Announcements

SEBI Changes Multi-Cap Fund Exposure Norms

September 12, 2020

SEBI Changes Multi-Cap Fund Exposure Norms

In a move “to diversify the underlying investments of Multi-Cap Funds across the large, mid and small-cap companies and be true to label” Securities Exchange Board of India, in its recent circular, has directed fund houses to deploy 75% of its total Multi-Cap fund corpus across Mid-Cap, Small-Cap, and Large-Cap stocks i.e 25% for each of this category.

SEBI has directed fund houses to align their existing portfolio within one month from the date of publication of the next list of stocks by AMFI (Association of Mutua Funds in India) i.e by Feb 1, 2021.

AMFI publishes a list of Large-Cap, Mid-Cap and Small-Cap stocks every six months. After the release of this list, fund houses have a month’s time to rebalance their portfolio. AMFI will be publishing its next list in January 2021.

The total AUM of Multi-Cap schemes in India is estimated to be around Rs.1,460 billion and reports suggest that within that, 65% of the corpus is invested in Large Cap stocks, nearly 18% is in Mid-Cap space, and 9% in Small-Cap and the remaining is in cash.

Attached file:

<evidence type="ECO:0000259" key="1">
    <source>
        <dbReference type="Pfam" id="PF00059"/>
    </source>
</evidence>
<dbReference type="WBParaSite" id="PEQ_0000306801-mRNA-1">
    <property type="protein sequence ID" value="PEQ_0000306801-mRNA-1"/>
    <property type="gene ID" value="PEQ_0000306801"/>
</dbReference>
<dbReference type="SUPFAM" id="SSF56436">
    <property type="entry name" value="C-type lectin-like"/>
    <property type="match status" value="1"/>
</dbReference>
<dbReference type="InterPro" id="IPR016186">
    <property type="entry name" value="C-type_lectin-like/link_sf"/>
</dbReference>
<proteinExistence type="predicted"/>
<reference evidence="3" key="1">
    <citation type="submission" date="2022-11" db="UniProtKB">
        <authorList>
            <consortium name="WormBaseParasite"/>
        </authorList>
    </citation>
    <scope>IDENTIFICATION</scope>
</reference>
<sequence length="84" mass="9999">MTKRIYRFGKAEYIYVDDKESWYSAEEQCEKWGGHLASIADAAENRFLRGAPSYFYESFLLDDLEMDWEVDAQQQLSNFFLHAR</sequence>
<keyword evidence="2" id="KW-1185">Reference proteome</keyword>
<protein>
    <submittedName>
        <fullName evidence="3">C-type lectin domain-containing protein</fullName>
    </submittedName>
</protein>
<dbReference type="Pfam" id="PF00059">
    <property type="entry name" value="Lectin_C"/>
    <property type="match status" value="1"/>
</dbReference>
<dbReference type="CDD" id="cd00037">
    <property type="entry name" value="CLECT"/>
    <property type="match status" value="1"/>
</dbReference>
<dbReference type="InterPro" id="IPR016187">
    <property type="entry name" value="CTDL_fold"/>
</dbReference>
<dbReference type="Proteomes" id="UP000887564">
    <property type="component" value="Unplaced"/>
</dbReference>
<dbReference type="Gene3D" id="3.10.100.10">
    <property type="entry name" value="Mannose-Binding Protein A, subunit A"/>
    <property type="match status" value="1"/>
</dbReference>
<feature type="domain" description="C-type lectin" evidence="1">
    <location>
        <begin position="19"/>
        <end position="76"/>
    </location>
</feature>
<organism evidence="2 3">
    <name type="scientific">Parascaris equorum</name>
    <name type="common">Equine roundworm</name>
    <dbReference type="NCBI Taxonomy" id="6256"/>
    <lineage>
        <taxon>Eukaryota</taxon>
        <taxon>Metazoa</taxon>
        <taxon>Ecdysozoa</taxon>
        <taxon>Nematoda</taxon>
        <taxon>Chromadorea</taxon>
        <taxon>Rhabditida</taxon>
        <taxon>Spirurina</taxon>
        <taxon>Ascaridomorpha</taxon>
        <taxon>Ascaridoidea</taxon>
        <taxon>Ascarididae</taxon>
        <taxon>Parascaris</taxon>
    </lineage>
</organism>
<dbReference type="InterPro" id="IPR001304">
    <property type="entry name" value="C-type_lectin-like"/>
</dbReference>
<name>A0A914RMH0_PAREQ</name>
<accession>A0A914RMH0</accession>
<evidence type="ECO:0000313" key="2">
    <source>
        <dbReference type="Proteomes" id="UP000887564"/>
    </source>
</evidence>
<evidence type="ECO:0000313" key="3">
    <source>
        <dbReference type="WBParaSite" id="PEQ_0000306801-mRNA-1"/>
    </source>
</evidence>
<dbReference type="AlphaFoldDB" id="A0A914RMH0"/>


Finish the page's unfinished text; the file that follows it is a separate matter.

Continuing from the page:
Once the Multi-Cap funds comply with SEBI’s regulation, the larger positive impact is to be seen on Small-Caps. Given the low liquidity in Small-Cap space, an incremental inflow of more than Rs. 200 bln would have a strong impact on Small-Cap stocks.

On Sunday, SEBI clarified that the mutual fund houses can avail of various options to comply with new rules of deploying 75% to each type of market capitalization.

“Apart from rebalancing their portfolio in the multi-cap schemes, they could inter-alia facilitate a switch to other schemes by unitholders, merge their multi-cap scheme with their large-cap scheme or convert their multi-cap scheme to another scheme category, for instance, large and mid-cap scheme,” the market regulator said in a press release released on Sunday.

“However, it has recently been observed that some multi-cap schemes have skewed portfolios, with over 80% of investment in large-cap stocks akin to large-cap schemes, and some multi-cap schemes have near-zero or insignificant asset allocation to small-cap companies.”

SEBI reiterated that these steps were necessary to achieve the objectives of true to label and appropriate benchmark and take necessary steps to clearly distinguish multi-cap schemes from other categories of schemes.

Conclusion

SEBI’s new norm of allocating 25% of the corpus of Multicap funds to Large-Cap, Mid-Cap and Small-Cap each will increase an inflow in the Small Cap category.